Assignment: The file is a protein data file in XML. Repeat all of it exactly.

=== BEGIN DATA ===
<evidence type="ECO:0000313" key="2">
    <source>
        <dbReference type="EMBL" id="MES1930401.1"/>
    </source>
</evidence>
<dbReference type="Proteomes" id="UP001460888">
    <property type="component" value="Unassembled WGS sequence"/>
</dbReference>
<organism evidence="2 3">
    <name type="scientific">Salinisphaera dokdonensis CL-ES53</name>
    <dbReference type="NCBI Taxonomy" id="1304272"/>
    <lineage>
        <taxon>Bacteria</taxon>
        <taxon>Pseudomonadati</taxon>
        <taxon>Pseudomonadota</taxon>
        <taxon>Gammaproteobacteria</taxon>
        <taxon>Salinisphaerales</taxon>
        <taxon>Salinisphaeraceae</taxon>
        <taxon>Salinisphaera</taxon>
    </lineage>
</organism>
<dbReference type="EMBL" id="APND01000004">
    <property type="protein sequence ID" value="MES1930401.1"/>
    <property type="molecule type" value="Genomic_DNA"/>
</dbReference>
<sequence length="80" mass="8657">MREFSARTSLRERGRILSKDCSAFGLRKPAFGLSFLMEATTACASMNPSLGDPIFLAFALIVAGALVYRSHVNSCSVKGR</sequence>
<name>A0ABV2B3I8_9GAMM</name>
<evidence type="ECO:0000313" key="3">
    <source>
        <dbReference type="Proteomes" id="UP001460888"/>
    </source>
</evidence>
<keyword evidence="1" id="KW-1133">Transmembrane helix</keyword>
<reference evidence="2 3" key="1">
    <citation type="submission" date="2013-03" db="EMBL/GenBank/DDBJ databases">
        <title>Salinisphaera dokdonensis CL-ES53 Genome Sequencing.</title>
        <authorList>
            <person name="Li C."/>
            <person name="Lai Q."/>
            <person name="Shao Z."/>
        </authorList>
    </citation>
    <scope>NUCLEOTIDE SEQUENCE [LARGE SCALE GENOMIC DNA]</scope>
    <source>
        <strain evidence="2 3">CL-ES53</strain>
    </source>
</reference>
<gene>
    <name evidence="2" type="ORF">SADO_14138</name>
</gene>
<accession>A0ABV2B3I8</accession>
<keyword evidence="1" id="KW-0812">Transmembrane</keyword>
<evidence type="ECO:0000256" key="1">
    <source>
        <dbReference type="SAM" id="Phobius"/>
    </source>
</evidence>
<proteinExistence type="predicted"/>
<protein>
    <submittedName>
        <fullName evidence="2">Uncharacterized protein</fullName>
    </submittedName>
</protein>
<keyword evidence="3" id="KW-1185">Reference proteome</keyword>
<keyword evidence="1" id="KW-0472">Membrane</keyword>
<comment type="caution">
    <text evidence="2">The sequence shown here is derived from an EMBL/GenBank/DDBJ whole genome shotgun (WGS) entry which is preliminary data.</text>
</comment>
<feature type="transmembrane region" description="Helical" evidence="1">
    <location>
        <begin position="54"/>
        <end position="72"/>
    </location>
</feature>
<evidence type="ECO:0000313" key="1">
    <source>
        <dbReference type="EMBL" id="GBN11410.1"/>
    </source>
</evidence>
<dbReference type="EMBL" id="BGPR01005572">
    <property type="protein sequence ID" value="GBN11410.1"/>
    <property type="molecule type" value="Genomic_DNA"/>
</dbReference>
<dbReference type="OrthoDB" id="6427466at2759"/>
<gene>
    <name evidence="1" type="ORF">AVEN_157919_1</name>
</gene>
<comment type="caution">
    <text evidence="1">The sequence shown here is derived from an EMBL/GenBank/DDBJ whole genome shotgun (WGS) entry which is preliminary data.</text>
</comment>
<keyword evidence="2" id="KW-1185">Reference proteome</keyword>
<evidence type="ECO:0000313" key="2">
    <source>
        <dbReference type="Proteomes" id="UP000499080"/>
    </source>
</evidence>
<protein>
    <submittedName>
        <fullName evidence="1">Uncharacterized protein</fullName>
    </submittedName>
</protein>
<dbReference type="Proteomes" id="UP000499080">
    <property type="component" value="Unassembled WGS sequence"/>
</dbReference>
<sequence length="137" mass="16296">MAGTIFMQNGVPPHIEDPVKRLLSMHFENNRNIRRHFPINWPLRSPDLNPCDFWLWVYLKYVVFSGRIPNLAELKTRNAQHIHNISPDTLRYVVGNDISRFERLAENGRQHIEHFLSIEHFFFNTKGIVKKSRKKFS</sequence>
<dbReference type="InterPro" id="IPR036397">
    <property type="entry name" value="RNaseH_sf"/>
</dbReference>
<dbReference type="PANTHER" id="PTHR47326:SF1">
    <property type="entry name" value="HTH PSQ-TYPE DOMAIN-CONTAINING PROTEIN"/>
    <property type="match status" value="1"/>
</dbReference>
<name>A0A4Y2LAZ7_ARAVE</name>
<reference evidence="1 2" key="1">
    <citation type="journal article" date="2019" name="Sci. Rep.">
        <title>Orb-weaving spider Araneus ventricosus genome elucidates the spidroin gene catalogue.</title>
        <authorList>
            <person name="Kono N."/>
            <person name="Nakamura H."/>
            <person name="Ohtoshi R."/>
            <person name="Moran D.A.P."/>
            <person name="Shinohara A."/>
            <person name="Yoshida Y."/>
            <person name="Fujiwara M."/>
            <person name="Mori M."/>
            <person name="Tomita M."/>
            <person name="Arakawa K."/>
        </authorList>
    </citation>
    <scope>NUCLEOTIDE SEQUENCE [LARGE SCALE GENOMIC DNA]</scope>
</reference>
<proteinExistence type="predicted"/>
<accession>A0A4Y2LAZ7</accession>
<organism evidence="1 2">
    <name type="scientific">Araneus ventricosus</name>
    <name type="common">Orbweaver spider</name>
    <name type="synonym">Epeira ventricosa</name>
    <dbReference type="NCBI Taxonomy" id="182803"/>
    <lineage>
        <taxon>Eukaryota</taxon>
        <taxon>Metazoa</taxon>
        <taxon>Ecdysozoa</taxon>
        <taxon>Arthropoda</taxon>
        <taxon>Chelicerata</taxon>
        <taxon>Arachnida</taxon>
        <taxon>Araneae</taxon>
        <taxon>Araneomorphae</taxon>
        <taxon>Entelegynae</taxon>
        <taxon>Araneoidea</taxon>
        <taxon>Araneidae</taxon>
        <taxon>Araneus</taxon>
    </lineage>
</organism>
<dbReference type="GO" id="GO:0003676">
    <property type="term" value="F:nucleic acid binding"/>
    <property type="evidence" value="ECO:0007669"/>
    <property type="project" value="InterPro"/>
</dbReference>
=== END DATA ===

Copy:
<evidence type="ECO:0000313" key="2">
    <source>
        <dbReference type="EMBL" id="MES1930401.1"/>
    </source>
</evidence>
<dbReference type="Proteomes" id="UP001460888">
    <property type="component" value="Unassembled WGS sequence"/>
</dbReference>
<organism evidence="2 3">
    <name type="scientific">Salinisphaera dokdonensis CL-ES53</name>
    <dbReference type="NCBI Taxonomy" id="1304272"/>
    <lineage>
        <taxon>Bacteria</taxon>
        <taxon>Pseudomonadati</taxon>
        <taxon>Pseudomonadota</taxon>
        <taxon>Gammaproteobacteria</taxon>
        <taxon>Salinisphaerales</taxon>
        <taxon>Salinisphaeraceae</taxon>
        <taxon>Salinisphaera</taxon>
    </lineage>
</organism>
<dbReference type="EMBL" id="APND01000004">
    <property type="protein sequence ID" value="MES1930401.1"/>
    <property type="molecule type" value="Genomic_DNA"/>
</dbReference>
<sequence length="80" mass="8657">MREFSARTSLRERGRILSKDCSAFGLRKPAFGLSFLMEATTACASMNPSLGDPIFLAFALIVAGALVYRSHVNSCSVKGR</sequence>
<name>A0ABV2B3I8_9GAMM</name>
<evidence type="ECO:0000313" key="3">
    <source>
        <dbReference type="Proteomes" id="UP001460888"/>
    </source>
</evidence>
<keyword evidence="1" id="KW-1133">Transmembrane helix</keyword>
<reference evidence="2 3" key="1">
    <citation type="submission" date="2013-03" db="EMBL/GenBank/DDBJ databases">
        <title>Salinisphaera dokdonensis CL-ES53 Genome Sequencing.</title>
        <authorList>
            <person name="Li C."/>
            <person name="Lai Q."/>
            <person name="Shao Z."/>
        </authorList>
    </citation>
    <scope>NUCLEOTIDE SEQUENCE [LARGE SCALE GENOMIC DNA]</scope>
    <source>
        <strain evidence="2 3">CL-ES53</strain>
    </source>
</reference>
<gene>
    <name evidence="2" type="ORF">SADO_14138</name>
</gene>
<accession>A0ABV2B3I8</accession>
<keyword evidence="1" id="KW-0812">Transmembrane</keyword>
<evidence type="ECO:0000256" key="1">
    <source>
        <dbReference type="SAM" id="Phobius"/>
    </source>
</evidence>
<proteinExistence type="predicted"/>
<protein>
    <submittedName>
        <fullName evidence="2">Uncharacterized protein</fullName>
    </submittedName>
</protein>
<keyword evidence="3" id="KW-1185">Reference proteome</keyword>
<keyword evidence="1" id="KW-0472">Membrane</keyword>
<comment type="caution">
    <text evidence="2">The sequence shown here is derived from an EMBL/GenBank/DDBJ whole genome shotgun (WGS) entry which is preliminary data.</text>
</comment>
<feature type="transmembrane region" description="Helical" evidence="1">
    <location>
        <begin position="54"/>
        <end position="72"/>
    </location>
</feature>
<evidence type="ECO:0000313" key="1">
    <source>
        <dbReference type="EMBL" id="GBN11410.1"/>
    </source>
</evidence>
<dbReference type="EMBL" id="BGPR01005572">
    <property type="protein sequence ID" value="GBN11410.1"/>
    <property type="molecule type" value="Genomic_DNA"/>
</dbReference>
<dbReference type="OrthoDB" id="6427466at2759"/>
<gene>
    <name evidence="1" type="ORF">AVEN_157919_1</name>
</gene>
<comment type="caution">
    <text evidence="1">The sequence shown here is derived from an EMBL/GenBank/DDBJ whole genome shotgun (WGS) entry which is preliminary data.</text>
</comment>
<keyword evidence="2" id="KW-1185">Reference proteome</keyword>
<evidence type="ECO:0000313" key="2">
    <source>
        <dbReference type="Proteomes" id="UP000499080"/>
    </source>
</evidence>
<protein>
    <submittedName>
        <fullName evidence="1">Uncharacterized protein</fullName>
    </submittedName>
</protein>
<dbReference type="Proteomes" id="UP000499080">
    <property type="component" value="Unassembled WGS sequence"/>
</dbReference>
<sequence length="137" mass="16296">MAGTIFMQNGVPPHIEDPVKRLLSMHFENNRNIRRHFPINWPLRSPDLNPCDFWLWVYLKYVVFSGRIPNLAELKTRNAQHIHNISPDTLRYVVGNDISRFERLAENGRQHIEHFLSIEHFFFNTKGIVKKSRKKFS</sequence>
<dbReference type="InterPro" id="IPR036397">
    <property type="entry name" value="RNaseH_sf"/>
</dbReference>
<dbReference type="PANTHER" id="PTHR47326:SF1">
    <property type="entry name" value="HTH PSQ-TYPE DOMAIN-CONTAINING PROTEIN"/>
    <property type="match status" value="1"/>
</dbReference>
<name>A0A4Y2LAZ7_ARAVE</name>
<reference evidence="1 2" key="1">
    <citation type="journal article" date="2019" name="Sci. Rep.">
        <title>Orb-weaving spider Araneus ventricosus genome elucidates the spidroin gene catalogue.</title>
        <authorList>
            <person name="Kono N."/>
            <person name="Nakamura H."/>
            <person name="Ohtoshi R."/>
            <person name="Moran D.A.P."/>
            <person name="Shinohara A."/>
            <person name="Yoshida Y."/>
            <person name="Fujiwara M."/>
            <person name="Mori M."/>
            <person name="Tomita M."/>
            <person name="Arakawa K."/>
        </authorList>
    </citation>
    <scope>NUCLEOTIDE SEQUENCE [LARGE SCALE GENOMIC DNA]</scope>
</reference>
<proteinExistence type="predicted"/>
<accession>A0A4Y2LAZ7</accession>
<organism evidence="1 2">
    <name type="scientific">Araneus ventricosus</name>
    <name type="common">Orbweaver spider</name>
    <name type="synonym">Epeira ventricosa</name>
    <dbReference type="NCBI Taxonomy" id="182803"/>
    <lineage>
        <taxon>Eukaryota</taxon>
        <taxon>Metazoa</taxon>
        <taxon>Ecdysozoa</taxon>
        <taxon>Arthropoda</taxon>
        <taxon>Chelicerata</taxon>
        <taxon>Arachnida</taxon>
        <taxon>Araneae</taxon>
        <taxon>Araneomorphae</taxon>
        <taxon>Entelegynae</taxon>
        <taxon>Araneoidea</taxon>
        <taxon>Araneidae</taxon>
        <taxon>Araneus</taxon>
    </lineage>
</organism>
<dbReference type="GO" id="GO:0003676">
    <property type="term" value="F:nucleic acid binding"/>
    <property type="evidence" value="ECO:0007669"/>
    <property type="project" value="InterPro"/>
</dbReference>